Conexiones Latinas de McLean County

Conexiones Latinas de McLean County

We are a non-profit organization consisting of volunteers who share a passion for improving and creating opportunities for Latino families in Bloomington-Normal and McLean County (Illinois).

Somos una organización sin ánimo de lucro formado por voluntarios que comparten una pasión por la mejora y la creación de oportunidades para las familias latinas en Bloomington-Normal y el condado de McLean (Illinois).

On November 2, 2013, Conexiones Latinas helped launch an inaugural event in Bloomington-Normal to observe Día de los Muertos (Day of the Dead) at the Children's Discover Museum (Normal). On November 1 2015 we attended the  3rd annual event and the Ballet Folklorico performed, if you would like to get involved or have feedback from last year's event please let us know.

 2013: Click Here for our Bilingual Flier

El Día de los Muertos was a family event and included
• Hands-on arts and craft activities
• Bilingual story time
• Traditional music

Attendance was free with paid Museum admission or tickets were available for purchase at the Museum. Some community tickets were made available through Conexiones Latinas and our community partners for families in need.

There was also:

  1. Día de los Muertos Service at the Unitarian Universalist Church of Bloomington Normal
  2. McLean County Museum of History Exhibit, Activities and Panel Discussion

To learn more about this Latin holiday visit: A Brief History of Día de los Muertos for Children, excerpt:

The History

Día de los Muertos is a very old Mexican tradition when people take the time to remember family members and friends who have died. Today, it is traditionally celebrated on November 1st and 2nd. 

Because it is colorful and joyful, it is now celebrated by more and more people around the world.

Mexicans begin to get ready for the holiday about a week before Nov. 1. Panaderías (bakeries) are filled with pan de muertos (bread of the dead), and florists sell out of every kind of flower, especially the cempasúchil. Stores are filled with sugar skulls (calaveras) of every size, and museums proudly display their exhibits of skeleton figurines dressed as mariachis or everyday workers, such as plumbers, taxi drivers, or doctors.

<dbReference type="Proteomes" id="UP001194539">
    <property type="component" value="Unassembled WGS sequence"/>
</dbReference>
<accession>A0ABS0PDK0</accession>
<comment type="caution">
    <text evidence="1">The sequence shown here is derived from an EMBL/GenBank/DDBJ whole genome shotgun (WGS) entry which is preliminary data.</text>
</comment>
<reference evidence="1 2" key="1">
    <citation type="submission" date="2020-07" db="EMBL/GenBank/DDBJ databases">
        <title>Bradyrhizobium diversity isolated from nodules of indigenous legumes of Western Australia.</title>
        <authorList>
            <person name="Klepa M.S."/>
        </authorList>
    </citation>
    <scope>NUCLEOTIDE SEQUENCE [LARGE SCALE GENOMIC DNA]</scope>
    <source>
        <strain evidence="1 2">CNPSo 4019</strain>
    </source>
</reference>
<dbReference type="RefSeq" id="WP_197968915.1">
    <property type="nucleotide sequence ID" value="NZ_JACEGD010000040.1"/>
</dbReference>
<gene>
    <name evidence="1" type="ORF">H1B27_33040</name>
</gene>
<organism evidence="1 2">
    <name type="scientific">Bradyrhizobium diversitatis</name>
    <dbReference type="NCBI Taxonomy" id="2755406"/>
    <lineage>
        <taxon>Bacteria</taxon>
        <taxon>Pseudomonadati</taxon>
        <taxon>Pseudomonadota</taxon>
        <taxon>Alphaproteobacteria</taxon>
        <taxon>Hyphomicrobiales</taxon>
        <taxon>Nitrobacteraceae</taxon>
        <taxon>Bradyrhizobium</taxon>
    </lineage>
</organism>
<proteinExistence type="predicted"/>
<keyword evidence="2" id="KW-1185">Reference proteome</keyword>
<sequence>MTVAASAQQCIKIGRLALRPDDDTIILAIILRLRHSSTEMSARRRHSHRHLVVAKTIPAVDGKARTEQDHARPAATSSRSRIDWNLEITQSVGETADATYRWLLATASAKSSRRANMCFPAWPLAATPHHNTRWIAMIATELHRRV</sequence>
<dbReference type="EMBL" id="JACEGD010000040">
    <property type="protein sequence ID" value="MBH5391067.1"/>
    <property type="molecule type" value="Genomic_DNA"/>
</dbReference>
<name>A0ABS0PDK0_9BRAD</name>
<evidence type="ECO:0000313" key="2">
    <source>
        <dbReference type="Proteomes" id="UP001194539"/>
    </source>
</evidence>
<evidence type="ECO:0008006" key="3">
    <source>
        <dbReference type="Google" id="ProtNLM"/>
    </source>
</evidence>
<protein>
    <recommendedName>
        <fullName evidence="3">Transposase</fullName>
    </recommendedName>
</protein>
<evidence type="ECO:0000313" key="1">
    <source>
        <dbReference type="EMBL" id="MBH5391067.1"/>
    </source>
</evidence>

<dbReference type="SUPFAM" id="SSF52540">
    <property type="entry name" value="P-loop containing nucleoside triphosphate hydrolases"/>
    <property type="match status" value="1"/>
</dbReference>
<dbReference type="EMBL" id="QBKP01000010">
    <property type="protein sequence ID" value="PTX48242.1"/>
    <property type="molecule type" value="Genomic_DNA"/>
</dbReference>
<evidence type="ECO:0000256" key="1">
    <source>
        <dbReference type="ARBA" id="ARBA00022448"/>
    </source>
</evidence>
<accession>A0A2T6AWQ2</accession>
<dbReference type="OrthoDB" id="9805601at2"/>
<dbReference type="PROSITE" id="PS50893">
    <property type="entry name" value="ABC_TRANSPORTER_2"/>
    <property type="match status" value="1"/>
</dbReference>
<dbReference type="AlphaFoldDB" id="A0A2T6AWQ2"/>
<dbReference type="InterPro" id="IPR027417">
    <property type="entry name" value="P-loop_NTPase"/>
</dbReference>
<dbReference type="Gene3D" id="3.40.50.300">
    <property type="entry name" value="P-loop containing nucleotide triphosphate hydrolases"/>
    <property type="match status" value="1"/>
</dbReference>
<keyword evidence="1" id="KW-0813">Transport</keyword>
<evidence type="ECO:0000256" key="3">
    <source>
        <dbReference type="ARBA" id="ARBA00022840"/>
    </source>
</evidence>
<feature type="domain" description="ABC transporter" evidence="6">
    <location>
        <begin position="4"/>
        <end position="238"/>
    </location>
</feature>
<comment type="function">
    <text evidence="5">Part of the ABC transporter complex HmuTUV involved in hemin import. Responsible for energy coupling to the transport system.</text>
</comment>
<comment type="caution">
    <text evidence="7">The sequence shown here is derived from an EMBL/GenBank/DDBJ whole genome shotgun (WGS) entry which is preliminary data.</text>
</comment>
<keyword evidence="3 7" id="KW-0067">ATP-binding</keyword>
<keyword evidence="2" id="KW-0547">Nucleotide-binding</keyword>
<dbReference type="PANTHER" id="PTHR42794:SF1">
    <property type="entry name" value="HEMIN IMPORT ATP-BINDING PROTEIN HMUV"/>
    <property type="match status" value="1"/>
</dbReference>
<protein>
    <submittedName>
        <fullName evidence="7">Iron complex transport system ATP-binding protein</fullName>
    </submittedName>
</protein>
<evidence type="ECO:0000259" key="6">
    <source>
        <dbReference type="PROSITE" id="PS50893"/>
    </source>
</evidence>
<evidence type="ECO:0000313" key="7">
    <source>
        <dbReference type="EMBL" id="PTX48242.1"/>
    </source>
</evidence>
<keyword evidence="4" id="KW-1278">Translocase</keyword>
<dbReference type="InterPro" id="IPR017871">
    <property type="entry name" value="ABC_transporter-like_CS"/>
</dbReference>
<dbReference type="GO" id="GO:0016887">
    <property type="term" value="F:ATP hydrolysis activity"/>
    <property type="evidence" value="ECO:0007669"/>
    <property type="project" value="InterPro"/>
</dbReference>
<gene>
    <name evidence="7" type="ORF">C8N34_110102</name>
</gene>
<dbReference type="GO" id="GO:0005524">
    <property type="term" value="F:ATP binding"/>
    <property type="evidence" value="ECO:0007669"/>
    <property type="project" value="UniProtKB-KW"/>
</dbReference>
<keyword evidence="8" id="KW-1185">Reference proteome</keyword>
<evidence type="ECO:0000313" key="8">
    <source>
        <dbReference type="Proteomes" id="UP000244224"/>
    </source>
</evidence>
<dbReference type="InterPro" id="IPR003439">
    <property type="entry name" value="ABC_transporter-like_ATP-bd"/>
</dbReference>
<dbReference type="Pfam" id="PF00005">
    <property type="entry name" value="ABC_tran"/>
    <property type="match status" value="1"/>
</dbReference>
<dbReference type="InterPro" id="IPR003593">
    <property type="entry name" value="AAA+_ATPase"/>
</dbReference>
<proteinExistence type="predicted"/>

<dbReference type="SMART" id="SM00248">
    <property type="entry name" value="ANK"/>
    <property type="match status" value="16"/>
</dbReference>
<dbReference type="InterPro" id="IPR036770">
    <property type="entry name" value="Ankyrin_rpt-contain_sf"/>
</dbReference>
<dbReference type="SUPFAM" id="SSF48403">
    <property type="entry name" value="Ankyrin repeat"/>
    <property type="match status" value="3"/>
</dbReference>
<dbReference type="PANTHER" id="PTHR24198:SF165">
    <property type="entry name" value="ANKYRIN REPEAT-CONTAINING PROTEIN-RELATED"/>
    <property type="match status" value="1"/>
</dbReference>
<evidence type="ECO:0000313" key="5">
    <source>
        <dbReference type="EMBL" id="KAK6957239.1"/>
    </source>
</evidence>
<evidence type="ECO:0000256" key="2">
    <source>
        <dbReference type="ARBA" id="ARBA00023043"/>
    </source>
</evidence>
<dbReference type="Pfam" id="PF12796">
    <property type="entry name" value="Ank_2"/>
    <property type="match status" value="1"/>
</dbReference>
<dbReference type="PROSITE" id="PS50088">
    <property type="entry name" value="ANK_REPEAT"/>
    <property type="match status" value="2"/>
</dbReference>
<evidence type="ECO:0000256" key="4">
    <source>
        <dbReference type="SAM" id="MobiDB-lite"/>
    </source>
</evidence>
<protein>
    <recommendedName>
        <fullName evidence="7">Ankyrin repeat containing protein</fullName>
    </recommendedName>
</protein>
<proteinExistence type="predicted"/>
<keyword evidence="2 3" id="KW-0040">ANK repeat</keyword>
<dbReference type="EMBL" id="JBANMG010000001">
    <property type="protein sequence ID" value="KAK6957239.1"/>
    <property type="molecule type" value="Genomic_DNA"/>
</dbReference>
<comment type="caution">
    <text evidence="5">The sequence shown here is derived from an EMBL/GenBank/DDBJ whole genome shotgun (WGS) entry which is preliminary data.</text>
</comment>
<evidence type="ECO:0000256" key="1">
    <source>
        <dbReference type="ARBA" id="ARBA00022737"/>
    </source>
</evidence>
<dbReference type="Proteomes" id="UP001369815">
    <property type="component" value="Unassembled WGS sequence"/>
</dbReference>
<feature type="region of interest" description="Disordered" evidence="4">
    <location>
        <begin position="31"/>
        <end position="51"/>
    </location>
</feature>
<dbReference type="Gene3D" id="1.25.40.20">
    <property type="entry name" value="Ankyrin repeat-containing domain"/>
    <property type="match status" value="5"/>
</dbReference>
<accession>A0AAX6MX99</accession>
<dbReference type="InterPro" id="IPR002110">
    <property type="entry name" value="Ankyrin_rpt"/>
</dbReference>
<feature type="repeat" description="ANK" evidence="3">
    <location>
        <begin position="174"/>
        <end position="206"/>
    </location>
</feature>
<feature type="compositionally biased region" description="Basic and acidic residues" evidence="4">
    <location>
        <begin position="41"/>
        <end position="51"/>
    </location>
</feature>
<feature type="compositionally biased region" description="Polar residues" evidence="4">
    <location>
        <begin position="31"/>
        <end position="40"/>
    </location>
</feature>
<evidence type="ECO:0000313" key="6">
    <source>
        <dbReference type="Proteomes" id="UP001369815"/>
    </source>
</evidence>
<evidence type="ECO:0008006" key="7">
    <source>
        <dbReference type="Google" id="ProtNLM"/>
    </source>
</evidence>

The Altar

In the days leading up to the holiday, each family creates a beautiful altar, sometimes referred to as an ofrenda, in their home. The altars are carefully decorated and covered in gifts. The altar is constructed with at least three levels. It is lovingly decorated by all family members with pictures of the loved ones that are being remembered.

Gifts of water, flowers, candles, and more may be placed on the altar. Each item has symbolic value. Some of the deceased's favorite foods and other items may also be included to honor their memory or recall their habits.


Calaveras, or skulls, can be placed on the altar as decoration. Sugar skulls, especially, have become quite popular. As their name suggests, these little skulls are made of sugar and taste like candy. They are usually decorated with icing to make them more fun and colorful. Not only are they great for decorating, but they are also yummy to eat. Smashing it with your fist and eating the shattered pieces is a way of showing that you've conquered death, if only symbolically. 

The calaveras are often misunderstood by people who do not know the history of the holiday. The skulls are not intended to be scary, but rather symbolic: The skull represents the death of the body or the passing away of the person, and the decorative designs represent the beauty of their life.

Miniature skulls and skeletons, therefore, are not thought to be scary and are often left as toys for the deceased or to poke fun at death.

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